string1Vals=$(echo "$string1ByRow" | grep -v ':$')

echo "$string1Keys"
Name
Age
City

echo "$string1Vals"
John Doe 
28 
Oklahoma City
share|improve this answer
    
Thank you for your suggestion. –  Fredrik Jan 2 '12 at 23:37

Consider these commands:

name=$(awk -F": |Age" '{print $2}' <<< $string1)
age=$(awk -F": |City|Years" '{print $3}' <<< $string1)
city=$(awk -F"City: " '{print $2}' <<< $string1)
share|improve this answer
    
This will return age="29" instead of age="29 Years" ;P –  SiegeX Jan 2 '12 at 19:25
    
That's intentional, age="29 years" in one case and age="28" in another doesn't make a lot of sense. You can't do any comparison with $age variable then. –  anubhava Jan 2 '12 at 19:29
    
It may be intentional, but it's not correct according to the specification given. Nowhere does he say he wants to do a numeric comparison on $age. He, however, did say Everything between Age: and City: to be $age –  SiegeX Jan 2 '12 at 19:31
    
I would leave it to OP to pick & choose the best behavior. If I am coding it I would never grab " years" in my $age variable. If at all I need to print "29 years" I will append it myself later. –  anubhava Jan 2 '12 at 19:36
    
@anubhava: Thank you for your effort. I appreciate it. I actually intended to keep it all, but again. Thank you for your effort. –  Fredrik Jan 2 '12 at 23:33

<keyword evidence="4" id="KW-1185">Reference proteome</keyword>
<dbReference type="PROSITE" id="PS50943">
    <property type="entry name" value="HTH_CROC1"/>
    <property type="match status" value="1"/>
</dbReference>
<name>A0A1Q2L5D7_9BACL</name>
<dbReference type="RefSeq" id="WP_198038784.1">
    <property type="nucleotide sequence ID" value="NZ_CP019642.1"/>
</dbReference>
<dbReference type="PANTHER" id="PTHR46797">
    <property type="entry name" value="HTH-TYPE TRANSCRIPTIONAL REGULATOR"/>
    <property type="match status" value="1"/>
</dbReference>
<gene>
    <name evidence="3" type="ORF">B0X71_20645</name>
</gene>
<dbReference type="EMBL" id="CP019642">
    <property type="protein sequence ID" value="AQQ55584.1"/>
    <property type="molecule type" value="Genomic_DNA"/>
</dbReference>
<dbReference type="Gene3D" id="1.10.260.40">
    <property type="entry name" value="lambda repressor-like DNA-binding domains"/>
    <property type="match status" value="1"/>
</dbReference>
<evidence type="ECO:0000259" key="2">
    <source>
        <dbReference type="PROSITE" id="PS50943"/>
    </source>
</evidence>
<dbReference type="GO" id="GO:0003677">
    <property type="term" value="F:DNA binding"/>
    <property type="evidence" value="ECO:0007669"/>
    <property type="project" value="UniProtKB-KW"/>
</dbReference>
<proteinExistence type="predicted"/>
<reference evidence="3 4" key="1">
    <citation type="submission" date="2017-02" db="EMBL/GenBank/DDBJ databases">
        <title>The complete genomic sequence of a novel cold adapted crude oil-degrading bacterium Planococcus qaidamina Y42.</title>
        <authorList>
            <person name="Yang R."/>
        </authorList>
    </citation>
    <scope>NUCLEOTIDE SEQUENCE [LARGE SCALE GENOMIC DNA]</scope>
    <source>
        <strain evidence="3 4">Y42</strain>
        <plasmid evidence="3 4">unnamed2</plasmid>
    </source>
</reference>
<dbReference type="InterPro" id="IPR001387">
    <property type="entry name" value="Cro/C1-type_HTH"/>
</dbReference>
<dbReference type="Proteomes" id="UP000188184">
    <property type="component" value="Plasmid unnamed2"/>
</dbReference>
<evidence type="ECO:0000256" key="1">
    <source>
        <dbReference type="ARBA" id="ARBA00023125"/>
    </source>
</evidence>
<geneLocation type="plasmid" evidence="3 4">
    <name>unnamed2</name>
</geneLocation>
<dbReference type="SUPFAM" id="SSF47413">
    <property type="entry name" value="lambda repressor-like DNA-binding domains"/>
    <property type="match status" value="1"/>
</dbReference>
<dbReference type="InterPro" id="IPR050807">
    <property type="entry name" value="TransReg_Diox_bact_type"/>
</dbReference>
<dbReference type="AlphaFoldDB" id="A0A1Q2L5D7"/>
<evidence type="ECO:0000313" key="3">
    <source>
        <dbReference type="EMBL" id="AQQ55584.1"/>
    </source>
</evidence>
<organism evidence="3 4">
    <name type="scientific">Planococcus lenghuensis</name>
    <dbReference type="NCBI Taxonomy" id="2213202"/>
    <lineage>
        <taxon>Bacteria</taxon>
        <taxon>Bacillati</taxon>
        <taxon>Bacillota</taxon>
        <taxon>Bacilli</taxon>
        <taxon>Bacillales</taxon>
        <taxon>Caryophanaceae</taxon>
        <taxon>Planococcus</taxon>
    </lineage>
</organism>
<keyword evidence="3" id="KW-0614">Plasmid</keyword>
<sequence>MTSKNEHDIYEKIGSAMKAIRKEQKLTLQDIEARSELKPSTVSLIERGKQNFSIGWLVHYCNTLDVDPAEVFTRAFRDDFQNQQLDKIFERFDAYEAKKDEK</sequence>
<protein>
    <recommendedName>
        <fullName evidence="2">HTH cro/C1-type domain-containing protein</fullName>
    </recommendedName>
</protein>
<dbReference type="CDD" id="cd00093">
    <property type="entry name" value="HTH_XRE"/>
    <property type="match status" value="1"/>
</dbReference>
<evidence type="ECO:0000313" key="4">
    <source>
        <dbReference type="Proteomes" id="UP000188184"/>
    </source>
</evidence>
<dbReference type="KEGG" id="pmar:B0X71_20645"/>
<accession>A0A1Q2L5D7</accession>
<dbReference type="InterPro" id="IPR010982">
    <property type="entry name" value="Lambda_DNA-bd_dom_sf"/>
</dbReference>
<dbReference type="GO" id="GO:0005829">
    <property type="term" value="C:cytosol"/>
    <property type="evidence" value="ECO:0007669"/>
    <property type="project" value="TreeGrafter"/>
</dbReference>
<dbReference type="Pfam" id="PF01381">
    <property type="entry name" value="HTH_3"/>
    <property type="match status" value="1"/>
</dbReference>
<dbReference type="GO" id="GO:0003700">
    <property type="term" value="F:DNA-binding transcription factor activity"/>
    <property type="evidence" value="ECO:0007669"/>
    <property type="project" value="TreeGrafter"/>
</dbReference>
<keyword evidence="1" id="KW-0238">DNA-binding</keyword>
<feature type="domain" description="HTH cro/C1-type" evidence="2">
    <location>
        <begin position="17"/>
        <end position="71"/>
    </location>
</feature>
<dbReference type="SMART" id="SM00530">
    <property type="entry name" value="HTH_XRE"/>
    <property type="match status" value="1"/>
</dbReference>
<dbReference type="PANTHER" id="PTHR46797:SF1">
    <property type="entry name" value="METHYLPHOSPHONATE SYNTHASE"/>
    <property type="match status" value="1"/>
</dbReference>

You can use three perl one-liners for assigning value to your variables -

name=$(perl -pe 's/.*(?<=Name: )([A-Za-z ]+)(?=Age).*/\1/' file)

age=$(perl -pe 's/.*(?<=Age: )([A-Za-z0-9 ]+)(?=City).*/\1/' file)

OR

age=$(perl -pe 's/.*(?<=Age: )([0-9 ]+)(?=Years|City).*/\1/' file)

city=$(perl -pe 's/.*(?<=City: )([A-Za-z ]+)"/\1/' file)

Test File:

[jaypal:~/Temp] cat file
string1="Name: John Doe Age: 28 City: Oklahoma City"
string2="Name: Jane Age: 29 Years City: Boston"

Name:

[jaypal:~/Temp] perl -pe 's/.*(?<=Name: )([A-Za-z ]+)(?=Age).*/\1/' file
John Doe 
Jane 

Age:

[jaypal:~/Temp] perl -pe 's/.*(?<=Age: )([A-Za-z0-9 ]+)(?=City).*/\1/' file
28 
29 Years 

OR
if you just want the age and not years then

[jaypal:~/Temp] perl -pe 's/.*(?<=Age: )([0-9 ]+)(?=Years|City).*/\1/' file
28 
29 

City:

[jaypal:~/Temp] perl -pe 's/.*(?<=City: )([A-Za-z ]+)"/\1/' file
Oklahoma City
Boston
share|improve this answer
    
Thank you @Jaypal –  Fredrik Jan 2 '12 at 23:38
    
You're welcome :) –  jaypal singh Jan 3 '12 at 0:33

I propose a generic solution:

keys=() values=()
for word in $string; do
    wlen=${#word}
    if [[ ${word:wlen-1:wlen} = : ]]; then
        keys+=("${word:0:wlen-1}") values+=("")
    else
        alen=${#values[@]}
        values[alen-1]=${values[alen-1]:+${values[alen-1]} }$word
    fi
done
share|improve this answer
    
Thank you for your effort. –  Fredrik Jan 2 '12 at 23:36

bash-3.2$ cat sample.log

string1="Name: John Doe Age: 28 City: Oklahoma City"
string2="Name: Jane Age: 29 Years City: Boston"

Using awk match inbuilt function:

awk ' { match($0,/Name:([A-Za-z ]*)Age:/,a); match($0,/Age:([ 0-9]*)/,b);  match($0,/City:([A-Za-z ]*)/,c); print a[1]":" b[1]":"c[1] } ' sample.log

Output:

 John Doe : 28 : Oklahoma City
 Jane : 29 : Boston
share|improve this answer
    
You can also use awk inbuilt FS parameter and do this way as well. bash-3.2$ awk 'BEGIN {FS="Name:|Age:|Years|Years.*City:|City:"; } { if(NF >=4) { name=$2; age=$3; city=$4; print name":"age":"city; } }' sample.log Output ` John Doe : 28 : Oklahoma City" Jane : 29 : Boston"` –  user982733 Jan 3 '12 at 22:30

Your Answer

 
discard

By posting your answer, you agree to the privacy policy and terms of service.

Not the answer you're looking for? Browse other questions tagged or ask your own question.